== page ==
The Hospitality Talent Crisis is a Long-Term Disruption, Not a Short-Term Insurgency

Let’s take a step back. Research proves that the “service profit chain,” which measures the relationship between employee engagement, customer satisfaction and profits, is proven to work in hospitality, airlines, financial services and other service industries. In other words, in hospitality, changes in employee satisfaction and engagement directly impact revenues and the bottom-line, very quickly.  

For a variety of reasons over the past decade, in many service industries, the service profit chain is broken. And hotels, which have largely withstood automation and shifts to ecommerce, is perhaps the most broken of them all. Employee turnover is at record highs, surpassing 50% in full-service hotels in major markets and travel review sites have exposed service problems. Among the major hotel brands, only Marriott has been bold enough to even feature reviews on their own site but does not permit travelers to share real photos. 

 The talent disruption is real. It is not just a cyclical insurgency. The market forces driving this disruption are structural and long-term.

As a traveler, the talent disruption means fewer staff at hotels, declining service levels from disengaged employees and broken brand promises. It means the traveler will get less value for their money and will be more likely to make fewer trips and do their meetings on zoom.com or rent an Airbnb instead of a hotel suite on their next vacation.

 The talent disruption is real. It is not just a cyclical insurgency. The market forces driving this disruption are structural and long-term. They include the divestment of operations by brands resulting in increased franchising and the growth of 3rd party management companies, the growing power of private equity real estate investors who seek to squeeze out more profits, changing attitudes towards work among 18-30 year old’s and unforeseen geo-political constraints such as anti-immigration sentiments. 

Research supports that Milennials, which comprise 75 million or roughly half the workforce in the U.S., seek out employers that have a social purpose, seek more of a work/live balance and far are more likely to change jobs, costing the U.S. economy $30 billion a year. The generational shift in work attitudes is a contributing factor in markets such as the U.S. 

In the long run, the way brands are created will have to evolve from real estate driven to people and service driven.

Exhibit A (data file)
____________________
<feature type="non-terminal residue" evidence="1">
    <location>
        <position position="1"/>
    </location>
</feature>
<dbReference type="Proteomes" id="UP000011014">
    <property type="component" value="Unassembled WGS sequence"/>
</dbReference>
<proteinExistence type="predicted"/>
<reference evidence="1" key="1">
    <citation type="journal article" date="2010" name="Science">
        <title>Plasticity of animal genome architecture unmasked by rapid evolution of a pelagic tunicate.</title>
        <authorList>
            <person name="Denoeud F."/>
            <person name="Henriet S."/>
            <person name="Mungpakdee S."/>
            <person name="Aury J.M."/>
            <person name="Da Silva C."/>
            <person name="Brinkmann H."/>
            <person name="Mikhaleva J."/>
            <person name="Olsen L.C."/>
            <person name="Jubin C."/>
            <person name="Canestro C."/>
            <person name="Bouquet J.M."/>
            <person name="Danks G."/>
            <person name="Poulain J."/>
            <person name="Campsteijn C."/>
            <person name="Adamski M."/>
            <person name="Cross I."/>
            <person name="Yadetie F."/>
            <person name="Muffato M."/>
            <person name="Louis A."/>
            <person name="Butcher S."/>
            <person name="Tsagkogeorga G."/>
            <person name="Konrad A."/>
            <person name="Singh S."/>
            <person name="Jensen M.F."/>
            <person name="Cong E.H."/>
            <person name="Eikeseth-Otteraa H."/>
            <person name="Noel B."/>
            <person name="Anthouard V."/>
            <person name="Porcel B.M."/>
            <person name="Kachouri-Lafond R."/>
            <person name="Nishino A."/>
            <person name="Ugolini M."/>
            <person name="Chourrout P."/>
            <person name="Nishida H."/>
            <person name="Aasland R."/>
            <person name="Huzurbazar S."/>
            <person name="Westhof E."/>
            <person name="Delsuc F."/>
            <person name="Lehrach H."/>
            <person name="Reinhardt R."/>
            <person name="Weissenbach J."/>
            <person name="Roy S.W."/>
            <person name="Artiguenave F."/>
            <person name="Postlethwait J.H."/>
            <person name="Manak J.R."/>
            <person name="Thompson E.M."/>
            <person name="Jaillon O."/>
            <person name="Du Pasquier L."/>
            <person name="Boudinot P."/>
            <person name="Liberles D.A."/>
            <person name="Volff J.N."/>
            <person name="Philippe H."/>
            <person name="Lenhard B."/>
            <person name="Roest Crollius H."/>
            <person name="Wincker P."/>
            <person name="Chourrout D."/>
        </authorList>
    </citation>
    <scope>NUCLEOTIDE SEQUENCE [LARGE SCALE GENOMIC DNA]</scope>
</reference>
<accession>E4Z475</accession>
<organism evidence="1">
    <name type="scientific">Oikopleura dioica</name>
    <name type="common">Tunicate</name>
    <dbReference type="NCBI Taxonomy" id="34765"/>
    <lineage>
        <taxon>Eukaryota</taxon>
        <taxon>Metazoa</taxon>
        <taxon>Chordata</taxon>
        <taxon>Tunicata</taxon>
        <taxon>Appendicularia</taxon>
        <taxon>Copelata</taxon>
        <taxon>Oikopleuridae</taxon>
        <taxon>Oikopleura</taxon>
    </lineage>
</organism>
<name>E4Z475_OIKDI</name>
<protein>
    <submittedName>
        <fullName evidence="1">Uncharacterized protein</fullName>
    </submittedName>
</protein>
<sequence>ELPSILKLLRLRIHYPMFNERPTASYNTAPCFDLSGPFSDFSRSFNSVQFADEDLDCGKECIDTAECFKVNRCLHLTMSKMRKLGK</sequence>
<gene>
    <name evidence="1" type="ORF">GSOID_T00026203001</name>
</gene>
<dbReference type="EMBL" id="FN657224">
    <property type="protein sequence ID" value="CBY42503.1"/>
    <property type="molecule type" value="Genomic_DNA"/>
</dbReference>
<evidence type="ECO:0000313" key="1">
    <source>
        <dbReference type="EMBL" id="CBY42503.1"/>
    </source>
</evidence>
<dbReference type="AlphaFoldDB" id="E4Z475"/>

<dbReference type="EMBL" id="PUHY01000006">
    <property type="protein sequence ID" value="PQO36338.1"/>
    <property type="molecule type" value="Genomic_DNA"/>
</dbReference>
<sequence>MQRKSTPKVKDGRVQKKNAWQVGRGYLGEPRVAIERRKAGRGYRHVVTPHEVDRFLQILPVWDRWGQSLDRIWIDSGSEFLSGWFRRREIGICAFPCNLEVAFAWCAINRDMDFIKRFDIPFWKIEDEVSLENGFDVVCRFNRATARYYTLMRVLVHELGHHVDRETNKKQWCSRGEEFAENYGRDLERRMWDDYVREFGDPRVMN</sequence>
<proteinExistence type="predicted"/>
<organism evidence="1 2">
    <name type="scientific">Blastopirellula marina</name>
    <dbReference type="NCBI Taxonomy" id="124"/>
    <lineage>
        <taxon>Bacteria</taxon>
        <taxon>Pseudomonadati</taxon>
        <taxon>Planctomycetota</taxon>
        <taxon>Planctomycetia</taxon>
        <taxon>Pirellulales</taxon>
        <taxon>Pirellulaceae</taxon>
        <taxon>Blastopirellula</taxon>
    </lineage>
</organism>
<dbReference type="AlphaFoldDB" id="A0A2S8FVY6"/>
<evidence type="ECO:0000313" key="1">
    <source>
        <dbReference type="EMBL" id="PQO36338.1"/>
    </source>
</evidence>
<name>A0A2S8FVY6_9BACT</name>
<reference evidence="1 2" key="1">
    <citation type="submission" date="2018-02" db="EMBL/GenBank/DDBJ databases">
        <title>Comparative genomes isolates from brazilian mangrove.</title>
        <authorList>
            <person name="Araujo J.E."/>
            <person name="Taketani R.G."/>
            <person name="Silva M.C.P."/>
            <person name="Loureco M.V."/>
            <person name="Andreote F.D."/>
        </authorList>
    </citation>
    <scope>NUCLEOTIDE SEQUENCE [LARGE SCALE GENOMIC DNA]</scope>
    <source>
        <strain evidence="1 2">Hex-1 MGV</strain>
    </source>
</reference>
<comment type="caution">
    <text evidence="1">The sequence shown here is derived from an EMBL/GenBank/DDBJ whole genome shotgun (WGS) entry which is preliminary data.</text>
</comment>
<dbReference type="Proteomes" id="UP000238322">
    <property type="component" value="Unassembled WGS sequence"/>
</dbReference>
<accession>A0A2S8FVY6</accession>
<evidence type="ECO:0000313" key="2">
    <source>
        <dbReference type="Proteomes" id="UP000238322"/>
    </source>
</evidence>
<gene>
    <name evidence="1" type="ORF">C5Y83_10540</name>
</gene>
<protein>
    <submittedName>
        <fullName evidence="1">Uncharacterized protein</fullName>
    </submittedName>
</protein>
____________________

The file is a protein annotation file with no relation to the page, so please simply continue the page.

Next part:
Hospitality has become a less attractive employer with higher turnover, relatively low wages and fewer opportunities for career progression. And for many it’s an industry with a glass ceiling. Women and minorities represent most of the workforce but only a minority of property executives and a tiny fraction of corporate executives. 

 As a result of these underlying drivers, the world’s second largest industry is facing record labor shortages around the globe. 18-30-year-olds are less actively seeking employment or careers in the hospitality industry. They are even giving up health care benefits and a career path to drive an UBER, host an Airbnb and freelance on Upwork. 

So, for those industry leaders including hotel owners, operators, and brands who get it and are willing to do more than public relations campaigns, what can be done? A return to the fundamentals to address compensation, organization and roles and new brand standards for investing in people. In the long run, the way brands are created will have to evolve from real estate driven to people and service driven. 

To address the talent crisis, hospitality leaders must spearhead change in the following five areas:

  1. Compensation: Pay People What They Are Worth and Align Long Term Interests
  2. Organization: Reinvent Property Structures and Empower Employees
  3. Product Development: Create Compelling Experiences Not Real Estate Brands
  4. Learning: Invest in New Platforms to Grow the Talent Pool
  5. Technology: Humanizing Travel With Automation (Bring it On!)

In this series on the Talent Crisis in Hospitality we will take a closer look at how the proposed change initiatives can address the root causes of the talent disruption.

2020-01-24T09:55:32-08:00